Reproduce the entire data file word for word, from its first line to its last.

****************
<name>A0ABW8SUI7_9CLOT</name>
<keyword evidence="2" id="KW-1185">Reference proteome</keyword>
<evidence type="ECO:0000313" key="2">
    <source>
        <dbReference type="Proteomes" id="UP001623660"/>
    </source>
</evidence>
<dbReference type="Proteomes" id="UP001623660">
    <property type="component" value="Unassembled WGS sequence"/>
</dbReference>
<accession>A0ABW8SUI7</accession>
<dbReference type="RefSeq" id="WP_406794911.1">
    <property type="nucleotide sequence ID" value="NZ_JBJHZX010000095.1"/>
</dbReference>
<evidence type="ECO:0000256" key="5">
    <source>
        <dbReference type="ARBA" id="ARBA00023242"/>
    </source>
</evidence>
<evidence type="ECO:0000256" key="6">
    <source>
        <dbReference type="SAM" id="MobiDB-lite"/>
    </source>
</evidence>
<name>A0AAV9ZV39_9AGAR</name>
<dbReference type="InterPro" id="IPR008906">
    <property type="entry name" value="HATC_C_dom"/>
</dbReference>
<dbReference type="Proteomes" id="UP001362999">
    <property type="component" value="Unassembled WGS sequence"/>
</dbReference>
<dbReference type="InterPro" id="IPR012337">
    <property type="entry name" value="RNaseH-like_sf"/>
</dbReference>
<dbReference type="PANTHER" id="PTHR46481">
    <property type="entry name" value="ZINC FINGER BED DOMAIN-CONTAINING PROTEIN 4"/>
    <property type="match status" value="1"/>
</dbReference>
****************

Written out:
<name>A0ABW8SUI7_9CLOT</name>
<keyword evidence="2" id="KW-1185">Reference proteome</keyword>
<evidence type="ECO:0000313" key="2">
    <source>
        <dbReference type="Proteomes" id="UP001623660"/>
    </source>
</evidence>
<dbReference type="Proteomes" id="UP001623660">
    <property type="component" value="Unassembled WGS sequence"/>
</dbReference>
<accession>A0ABW8SUI7</accession>
<dbReference type="RefSeq" id="WP_406794911.1">
    <property type="nucleotide sequence ID" value="NZ_JBJHZX010000095.1"/>
</dbReference>
<evidence type="ECO:0000256" key="5">
    <source>
        <dbReference type="ARBA" id="ARBA00023242"/>
    </source>
</evidence>
<evidence type="ECO:0000256" key="6">
    <source>
        <dbReference type="SAM" id="MobiDB-lite"/>
    </source>
</evidence>
<name>A0AAV9ZV39_9AGAR</name>
<dbReference type="InterPro" id="IPR008906">
    <property type="entry name" value="HATC_C_dom"/>
</dbReference>
<dbReference type="Proteomes" id="UP001362999">
    <property type="component" value="Unassembled WGS sequence"/>
</dbReference>
<dbReference type="InterPro" id="IPR012337">
    <property type="entry name" value="RNaseH-like_sf"/>
</dbReference>
<dbReference type="PANTHER" id="PTHR46481">
    <property type="entry name" value="ZINC FINGER BED DOMAIN-CONTAINING PROTEIN 4"/>
    <property type="match status" value="1"/>
</dbReference>